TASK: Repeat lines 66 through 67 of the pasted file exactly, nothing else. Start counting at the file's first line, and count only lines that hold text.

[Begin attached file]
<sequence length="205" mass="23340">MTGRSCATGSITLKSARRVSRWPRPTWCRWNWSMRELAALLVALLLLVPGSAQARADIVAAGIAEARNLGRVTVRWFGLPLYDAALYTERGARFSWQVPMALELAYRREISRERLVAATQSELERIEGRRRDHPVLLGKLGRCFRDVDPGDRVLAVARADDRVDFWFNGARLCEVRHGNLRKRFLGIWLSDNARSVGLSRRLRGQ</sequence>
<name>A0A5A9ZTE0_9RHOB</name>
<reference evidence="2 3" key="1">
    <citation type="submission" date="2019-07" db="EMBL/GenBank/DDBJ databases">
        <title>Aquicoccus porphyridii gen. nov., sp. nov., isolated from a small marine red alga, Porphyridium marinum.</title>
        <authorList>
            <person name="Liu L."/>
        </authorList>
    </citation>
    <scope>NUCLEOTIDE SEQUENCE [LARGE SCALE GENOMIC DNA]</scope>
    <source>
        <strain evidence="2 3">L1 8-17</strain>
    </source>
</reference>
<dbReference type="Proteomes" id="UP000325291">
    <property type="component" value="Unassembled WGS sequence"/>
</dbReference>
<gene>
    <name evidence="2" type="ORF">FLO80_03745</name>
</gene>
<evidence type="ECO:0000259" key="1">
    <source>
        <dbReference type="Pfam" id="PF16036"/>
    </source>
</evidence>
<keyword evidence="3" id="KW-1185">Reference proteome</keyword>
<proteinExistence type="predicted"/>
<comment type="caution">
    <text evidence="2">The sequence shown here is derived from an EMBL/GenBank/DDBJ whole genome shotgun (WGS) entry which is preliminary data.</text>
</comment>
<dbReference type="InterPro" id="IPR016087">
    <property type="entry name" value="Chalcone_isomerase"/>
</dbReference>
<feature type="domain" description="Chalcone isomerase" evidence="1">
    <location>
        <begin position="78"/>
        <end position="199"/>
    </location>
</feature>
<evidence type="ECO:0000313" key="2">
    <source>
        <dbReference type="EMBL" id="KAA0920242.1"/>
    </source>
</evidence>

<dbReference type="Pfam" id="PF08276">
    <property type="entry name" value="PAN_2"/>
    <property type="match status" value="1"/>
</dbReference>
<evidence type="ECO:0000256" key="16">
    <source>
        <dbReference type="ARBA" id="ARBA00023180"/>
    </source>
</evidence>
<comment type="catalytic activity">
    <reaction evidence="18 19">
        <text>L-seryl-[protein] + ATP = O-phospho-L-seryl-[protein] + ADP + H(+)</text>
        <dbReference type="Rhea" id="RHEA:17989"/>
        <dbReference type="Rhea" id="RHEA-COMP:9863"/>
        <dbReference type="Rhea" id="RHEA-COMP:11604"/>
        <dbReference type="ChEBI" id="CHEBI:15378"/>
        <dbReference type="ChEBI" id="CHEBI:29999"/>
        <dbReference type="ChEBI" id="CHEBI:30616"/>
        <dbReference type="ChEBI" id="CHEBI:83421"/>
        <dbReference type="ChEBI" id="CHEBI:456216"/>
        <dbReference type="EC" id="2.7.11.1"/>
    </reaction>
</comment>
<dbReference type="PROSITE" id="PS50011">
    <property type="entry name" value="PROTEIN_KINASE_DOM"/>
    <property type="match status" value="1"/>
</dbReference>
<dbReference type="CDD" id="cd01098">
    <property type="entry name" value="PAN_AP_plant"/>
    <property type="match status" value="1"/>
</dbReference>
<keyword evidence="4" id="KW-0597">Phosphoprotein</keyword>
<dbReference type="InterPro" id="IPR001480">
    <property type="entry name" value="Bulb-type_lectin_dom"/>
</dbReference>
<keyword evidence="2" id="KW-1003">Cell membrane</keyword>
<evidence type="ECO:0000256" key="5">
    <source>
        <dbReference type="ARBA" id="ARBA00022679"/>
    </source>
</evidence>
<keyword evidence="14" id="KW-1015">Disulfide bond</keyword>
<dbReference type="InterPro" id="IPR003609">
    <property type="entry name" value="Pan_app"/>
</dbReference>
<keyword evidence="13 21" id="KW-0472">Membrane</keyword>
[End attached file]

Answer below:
    </reaction>
</comment>